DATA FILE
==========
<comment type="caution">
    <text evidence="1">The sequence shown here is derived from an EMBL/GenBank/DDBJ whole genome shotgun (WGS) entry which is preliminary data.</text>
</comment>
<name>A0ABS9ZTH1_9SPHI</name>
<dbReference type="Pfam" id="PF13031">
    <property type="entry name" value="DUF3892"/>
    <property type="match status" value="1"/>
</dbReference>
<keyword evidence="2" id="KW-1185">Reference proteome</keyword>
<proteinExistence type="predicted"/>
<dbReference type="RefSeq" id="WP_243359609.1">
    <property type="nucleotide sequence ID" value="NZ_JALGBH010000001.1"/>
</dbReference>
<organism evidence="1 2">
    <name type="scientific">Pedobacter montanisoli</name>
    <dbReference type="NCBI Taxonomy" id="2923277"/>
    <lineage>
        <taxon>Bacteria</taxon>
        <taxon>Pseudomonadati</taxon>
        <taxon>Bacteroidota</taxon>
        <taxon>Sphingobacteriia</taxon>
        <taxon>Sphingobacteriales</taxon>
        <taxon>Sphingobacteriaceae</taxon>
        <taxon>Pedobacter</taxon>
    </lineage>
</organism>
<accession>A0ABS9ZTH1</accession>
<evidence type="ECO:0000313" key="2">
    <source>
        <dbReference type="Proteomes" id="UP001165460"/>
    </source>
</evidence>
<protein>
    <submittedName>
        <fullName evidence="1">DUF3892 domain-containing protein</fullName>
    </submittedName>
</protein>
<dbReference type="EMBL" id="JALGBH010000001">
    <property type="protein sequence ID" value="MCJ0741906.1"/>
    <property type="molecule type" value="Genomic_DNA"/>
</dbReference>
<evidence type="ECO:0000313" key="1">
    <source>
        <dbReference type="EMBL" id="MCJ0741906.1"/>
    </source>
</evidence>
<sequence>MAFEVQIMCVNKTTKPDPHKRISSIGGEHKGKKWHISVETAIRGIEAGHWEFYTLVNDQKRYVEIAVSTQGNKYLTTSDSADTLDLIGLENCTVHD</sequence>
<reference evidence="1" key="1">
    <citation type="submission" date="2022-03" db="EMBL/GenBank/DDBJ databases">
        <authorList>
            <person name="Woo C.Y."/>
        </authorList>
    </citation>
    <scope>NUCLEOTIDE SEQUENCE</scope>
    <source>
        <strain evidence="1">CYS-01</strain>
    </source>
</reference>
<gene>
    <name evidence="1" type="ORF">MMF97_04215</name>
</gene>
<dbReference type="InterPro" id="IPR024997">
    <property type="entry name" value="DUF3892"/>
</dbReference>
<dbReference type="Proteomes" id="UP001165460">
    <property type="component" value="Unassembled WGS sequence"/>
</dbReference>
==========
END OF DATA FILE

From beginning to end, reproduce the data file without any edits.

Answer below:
<comment type="caution">
    <text evidence="1">The sequence shown here is derived from an EMBL/GenBank/DDBJ whole genome shotgun (WGS) entry which is preliminary data.</text>
</comment>
<name>A0ABS9ZTH1_9SPHI</name>
<dbReference type="Pfam" id="PF13031">
    <property type="entry name" value="DUF3892"/>
    <property type="match status" value="1"/>
</dbReference>
<keyword evidence="2" id="KW-1185">Reference proteome</keyword>
<proteinExistence type="predicted"/>
<dbReference type="RefSeq" id="WP_243359609.1">
    <property type="nucleotide sequence ID" value="NZ_JALGBH010000001.1"/>
</dbReference>
<organism evidence="1 2">
    <name type="scientific">Pedobacter montanisoli</name>
    <dbReference type="NCBI Taxonomy" id="2923277"/>
    <lineage>
        <taxon>Bacteria</taxon>
        <taxon>Pseudomonadati</taxon>
        <taxon>Bacteroidota</taxon>
        <taxon>Sphingobacteriia</taxon>
        <taxon>Sphingobacteriales</taxon>
        <taxon>Sphingobacteriaceae</taxon>
        <taxon>Pedobacter</taxon>
    </lineage>
</organism>
<accession>A0ABS9ZTH1</accession>
<evidence type="ECO:0000313" key="2">
    <source>
        <dbReference type="Proteomes" id="UP001165460"/>
    </source>
</evidence>
<protein>
    <submittedName>
        <fullName evidence="1">DUF3892 domain-containing protein</fullName>
    </submittedName>
</protein>
<dbReference type="EMBL" id="JALGBH010000001">
    <property type="protein sequence ID" value="MCJ0741906.1"/>
    <property type="molecule type" value="Genomic_DNA"/>
</dbReference>
<evidence type="ECO:0000313" key="1">
    <source>
        <dbReference type="EMBL" id="MCJ0741906.1"/>
    </source>
</evidence>
<sequence>MAFEVQIMCVNKTTKPDPHKRISSIGGEHKGKKWHISVETAIRGIEAGHWEFYTLVNDQKRYVEIAVSTQGNKYLTTSDSADTLDLIGLENCTVHD</sequence>
<reference evidence="1" key="1">
    <citation type="submission" date="2022-03" db="EMBL/GenBank/DDBJ databases">
        <authorList>
            <person name="Woo C.Y."/>
        </authorList>
    </citation>
    <scope>NUCLEOTIDE SEQUENCE</scope>
    <source>
        <strain evidence="1">CYS-01</strain>
    </source>
</reference>
<gene>
    <name evidence="1" type="ORF">MMF97_04215</name>
</gene>
<dbReference type="InterPro" id="IPR024997">
    <property type="entry name" value="DUF3892"/>
</dbReference>
<dbReference type="Proteomes" id="UP001165460">
    <property type="component" value="Unassembled WGS sequence"/>
</dbReference>